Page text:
Monster-In-Law 2005 | Movie
Beneath the sugary surface, director Robert Luketic's insipid comedy is a curdled throwback to the bad old days of hoary, condescending gags about put-upon brides, awful in-laws and funny alkies that leaves a sour aftertaste. Charlotte "Charlie" Cantilini… (more)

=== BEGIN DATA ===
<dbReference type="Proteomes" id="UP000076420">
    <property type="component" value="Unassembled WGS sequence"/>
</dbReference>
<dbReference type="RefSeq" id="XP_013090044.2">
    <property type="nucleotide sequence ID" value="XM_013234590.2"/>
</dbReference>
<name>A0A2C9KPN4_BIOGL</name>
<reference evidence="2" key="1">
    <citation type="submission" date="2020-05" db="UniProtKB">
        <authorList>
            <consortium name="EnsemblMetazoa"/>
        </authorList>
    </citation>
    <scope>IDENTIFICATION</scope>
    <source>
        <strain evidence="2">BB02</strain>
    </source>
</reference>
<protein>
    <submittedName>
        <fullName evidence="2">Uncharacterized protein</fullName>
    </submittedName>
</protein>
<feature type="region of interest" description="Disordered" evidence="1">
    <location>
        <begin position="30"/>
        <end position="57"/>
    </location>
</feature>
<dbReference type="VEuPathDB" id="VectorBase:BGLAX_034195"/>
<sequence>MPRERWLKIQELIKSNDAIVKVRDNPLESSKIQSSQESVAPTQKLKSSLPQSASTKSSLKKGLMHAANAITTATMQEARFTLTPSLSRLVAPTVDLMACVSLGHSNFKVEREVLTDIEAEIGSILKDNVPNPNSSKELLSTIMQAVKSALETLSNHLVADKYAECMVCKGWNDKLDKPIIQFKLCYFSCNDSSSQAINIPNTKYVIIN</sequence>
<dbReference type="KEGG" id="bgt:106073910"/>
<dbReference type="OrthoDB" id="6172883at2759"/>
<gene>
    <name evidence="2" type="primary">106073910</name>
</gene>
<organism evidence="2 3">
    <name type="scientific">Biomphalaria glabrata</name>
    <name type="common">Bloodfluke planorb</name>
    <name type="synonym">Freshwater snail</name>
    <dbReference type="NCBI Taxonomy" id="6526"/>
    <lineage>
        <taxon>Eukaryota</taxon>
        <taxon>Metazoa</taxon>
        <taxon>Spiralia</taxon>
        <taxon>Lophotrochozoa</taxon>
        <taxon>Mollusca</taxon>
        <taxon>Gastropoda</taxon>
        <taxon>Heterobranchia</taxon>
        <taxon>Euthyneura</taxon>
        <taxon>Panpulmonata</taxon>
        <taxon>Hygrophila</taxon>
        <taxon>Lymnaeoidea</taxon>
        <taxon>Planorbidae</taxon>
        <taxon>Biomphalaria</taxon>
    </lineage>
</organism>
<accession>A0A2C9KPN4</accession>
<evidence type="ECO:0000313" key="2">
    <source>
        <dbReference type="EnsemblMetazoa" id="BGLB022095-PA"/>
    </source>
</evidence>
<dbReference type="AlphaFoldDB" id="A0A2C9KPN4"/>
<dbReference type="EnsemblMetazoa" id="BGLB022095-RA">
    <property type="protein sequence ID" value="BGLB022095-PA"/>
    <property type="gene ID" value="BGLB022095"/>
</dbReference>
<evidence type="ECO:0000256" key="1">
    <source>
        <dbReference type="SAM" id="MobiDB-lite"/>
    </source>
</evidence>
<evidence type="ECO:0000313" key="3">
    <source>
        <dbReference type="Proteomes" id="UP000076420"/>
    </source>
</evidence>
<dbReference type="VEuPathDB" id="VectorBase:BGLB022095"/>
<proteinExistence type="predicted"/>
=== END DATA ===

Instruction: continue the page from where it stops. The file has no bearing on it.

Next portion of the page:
Beneath the sugary surface, director Robert Luketic's insipid comedy is a curdled throwback to the bad old days of hoary, condescending gags about put-upon brides, awful in-laws and funny alkies that leaves a sour aftertaste. Charlotte "Charlie" Cantilini (Jennifer Lopez) is just about perfect sweet, kind, beautiful, generous, hard-working, modest, creative and possessed of a complexion so dewy it seems to glow with a soft inner light. If she has a flaw, it's that she's so open to new experiences that she can't decide what to do with her life. Rich, devastatingly handsome surgeon Kevin Fields (Michael Vartan) falls for her like a redwood, and the future looks rosy: He loves her, she loves him and her tough-minded best friends, Morgan (Annie Parisse) and Remy (Adam Scott), think he's to die for. There's only one cloud on this impossibly clear horizon, but it's a doozy: larger-than-life television personality Viola Fields (Jane Fonda), Kevin's glowering thunderhead of a mother, who's crackling with enough hostility to spark wildfires. Fresh out of a mental hospital after a spectacular on-air meltdown precipitated by the news that she was being replaced by a flibbertigibbet one third her age, Viola isn't about to see her only son waste himself on some hotsy-totsy professional temp. Kevin doesn't help the situation by popping the question to Charlie in front of Mom at their very first lunch together. Viola puts on her best high-wattage, welcome-to-the-family smile, but she's already scheming to drive Charlie away. Viola begins by feigning a debilitating anxiety attack so Kevin and Charlie will feel compelled to ask her to stay with them while she recuperates, and times it to coincide with Kevin's must-attend medical conference so Charlie will be on her own. She bullies, fakes marathon crying jags followed by manic chat fests, keeps Charlie up all night, leaves the kitchen looking like a war zone but only so she could prepare a very special dinner for her darling daughter-in-law to-be and threatens sweetly to buy a house just down the street so they'll be able to spend lots of time together. Fonda, who returned to movies after a 15-year absence only to find herself facedown in a plate of tripe, handles her on-screen humiliation with considerable grace. But this vapid, mean-spirited comedy is Lopez's show, and though she is utterly unconvincing as a paragon of down-to-earth virtues, the last laugh was hers from the outset.